Again, I smiled. “Yes, isn’t that great news?” I said catching her child-like view of it all again, but still the tears burned the back of my throat. We sat with it for awhile and the next day, we cried together. It hurt to see hysterical sobs coming from my six year old as she clutched a unique and humorous card her great grandma had given her. “But we won’t see her again,” and she cried all over again with the card in her hand.
I smoothed her hair, my tears mingling into it, “We will, dear one. Just not here. We will be together when Jesus brings us all to heaven.” The tears still kept flowing on both of our cheeks. Grief is sure nasty and sneaky, but dare I say… necessary? Yes, it’s a part of life. As much as I wish it wasn’t.
So, Sunday, when this friend texted me asking how I was doing, I wasn’t sure what to say. Happy one moment, sad the next. Unpredictable. And you know what? That is okay.
I saw a quote this week that basically said:
“I chose to experience all the things so I can also experience joy.”
Perhaps I am a bit late to the ballgame, but here in my upper thirties, I am realizing that this thing called LIFE is something that we must wholly grasp onto— all of it. It’s messy. It’s confusing at times. It’s also wonderfully peaceful and glorious… more glorious than a beautiful sunrise or sunset over the ocean. But to enjoy the good moments, there are times of slogging through the not-so-great. Sometimes it means the boring, sometimes it is the painful. It can be losses, a season of loneliness, difficulty in different areas. Walking here isn’t really anything nice. Nothing that anyone would look forward to, but then… then the sun peaks up and because you endured the rainy days… now you can enjoy the sunshine.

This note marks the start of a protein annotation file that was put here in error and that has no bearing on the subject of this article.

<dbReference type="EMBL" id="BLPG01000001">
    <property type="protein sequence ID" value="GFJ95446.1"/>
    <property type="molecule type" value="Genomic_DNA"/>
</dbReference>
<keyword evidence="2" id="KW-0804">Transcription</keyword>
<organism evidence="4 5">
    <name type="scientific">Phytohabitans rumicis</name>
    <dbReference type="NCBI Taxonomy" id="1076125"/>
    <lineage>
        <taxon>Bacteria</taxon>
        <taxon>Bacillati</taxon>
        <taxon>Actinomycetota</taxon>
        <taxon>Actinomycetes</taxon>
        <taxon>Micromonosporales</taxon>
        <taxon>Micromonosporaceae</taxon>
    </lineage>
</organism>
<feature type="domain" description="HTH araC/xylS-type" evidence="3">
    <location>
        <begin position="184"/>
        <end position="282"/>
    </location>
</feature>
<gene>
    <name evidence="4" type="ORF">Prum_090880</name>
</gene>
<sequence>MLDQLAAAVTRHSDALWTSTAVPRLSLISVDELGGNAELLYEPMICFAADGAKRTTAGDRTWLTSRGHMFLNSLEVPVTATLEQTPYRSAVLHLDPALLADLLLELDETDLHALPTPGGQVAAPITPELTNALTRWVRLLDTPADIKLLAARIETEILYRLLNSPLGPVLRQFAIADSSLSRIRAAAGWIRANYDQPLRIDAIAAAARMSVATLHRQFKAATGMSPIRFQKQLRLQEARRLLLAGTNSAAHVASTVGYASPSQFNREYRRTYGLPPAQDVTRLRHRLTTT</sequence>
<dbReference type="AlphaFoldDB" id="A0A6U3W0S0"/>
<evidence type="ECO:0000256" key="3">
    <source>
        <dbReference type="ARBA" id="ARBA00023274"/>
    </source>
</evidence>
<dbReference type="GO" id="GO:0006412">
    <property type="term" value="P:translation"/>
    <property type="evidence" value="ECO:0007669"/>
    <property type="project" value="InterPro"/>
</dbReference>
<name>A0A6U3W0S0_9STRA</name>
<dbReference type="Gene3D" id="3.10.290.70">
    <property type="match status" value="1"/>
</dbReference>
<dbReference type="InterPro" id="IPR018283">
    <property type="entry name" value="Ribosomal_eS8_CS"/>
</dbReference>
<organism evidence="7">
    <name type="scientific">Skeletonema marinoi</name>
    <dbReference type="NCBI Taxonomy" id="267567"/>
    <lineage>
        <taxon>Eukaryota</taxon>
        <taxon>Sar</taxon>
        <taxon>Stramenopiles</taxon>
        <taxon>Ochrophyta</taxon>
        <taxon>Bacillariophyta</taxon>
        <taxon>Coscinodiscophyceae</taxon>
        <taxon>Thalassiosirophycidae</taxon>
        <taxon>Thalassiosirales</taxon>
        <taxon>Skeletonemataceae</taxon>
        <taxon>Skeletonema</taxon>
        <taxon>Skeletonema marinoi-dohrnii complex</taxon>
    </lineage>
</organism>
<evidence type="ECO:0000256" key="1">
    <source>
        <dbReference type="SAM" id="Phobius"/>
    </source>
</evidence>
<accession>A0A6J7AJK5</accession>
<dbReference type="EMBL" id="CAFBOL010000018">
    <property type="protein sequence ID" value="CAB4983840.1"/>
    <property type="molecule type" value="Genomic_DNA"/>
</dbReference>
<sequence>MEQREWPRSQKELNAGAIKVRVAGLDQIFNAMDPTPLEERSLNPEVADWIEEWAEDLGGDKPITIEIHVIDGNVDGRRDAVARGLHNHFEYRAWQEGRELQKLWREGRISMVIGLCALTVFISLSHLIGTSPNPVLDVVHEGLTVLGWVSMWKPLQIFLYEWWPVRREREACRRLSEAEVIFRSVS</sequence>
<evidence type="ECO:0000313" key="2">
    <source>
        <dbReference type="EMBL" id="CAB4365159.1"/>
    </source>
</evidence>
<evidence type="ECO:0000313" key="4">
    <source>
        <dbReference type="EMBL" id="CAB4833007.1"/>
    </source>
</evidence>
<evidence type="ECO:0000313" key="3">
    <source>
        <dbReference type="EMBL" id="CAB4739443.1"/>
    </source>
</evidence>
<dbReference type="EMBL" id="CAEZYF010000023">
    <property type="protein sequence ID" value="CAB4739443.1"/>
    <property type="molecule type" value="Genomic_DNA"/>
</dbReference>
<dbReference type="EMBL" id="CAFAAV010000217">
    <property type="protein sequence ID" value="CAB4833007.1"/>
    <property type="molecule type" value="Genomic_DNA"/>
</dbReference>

And you know what?
Monday, the day after the rain, as I went downstairs to check on my plants, I got a surprise. There on one of the leanest, tallest stocks was a freshly bloomed sunflower. It hadn’t been open the day before. But there it was putting its face to the sun after a long day in the rain.
And that, my dear friends, is the key to it all.
In the sadness, in the happiness, in the lean times, in the abundant times, in every messy and wonderful season of life… we must keep our faces to the SON.
It’s the Son who shines down on us and gives us all that we need.
It reminds me of this wonderful old hymn:
O soul, are you weary and troubled?
No light in the darkness you see?
There’s light for a look at the Savior,
And life more abundant and free!
Turn your eyes upon Jesus,
Look full in His wonderful face,
And the things of earth will grow strangely dim,
In the light of His glory and grace.
Through death into life everlasting
He passed, and we follow Him there;
O’er us sin no more hath dominion—
For more than conqu’rors we are!
His Word shall not fail you—He promised;
Believe Him, and all will be well:
Then go to a world that is dying,
His perfect salvation to tell!
–Helen H. Lemmel “Turn Your Eyes Upon Jesus”
So, today, whether you are in a moment of rain, clouds, thunder, or pleasant sun,
Keep your eyes to the Lord. I will too.
He is all we need.
Until next time,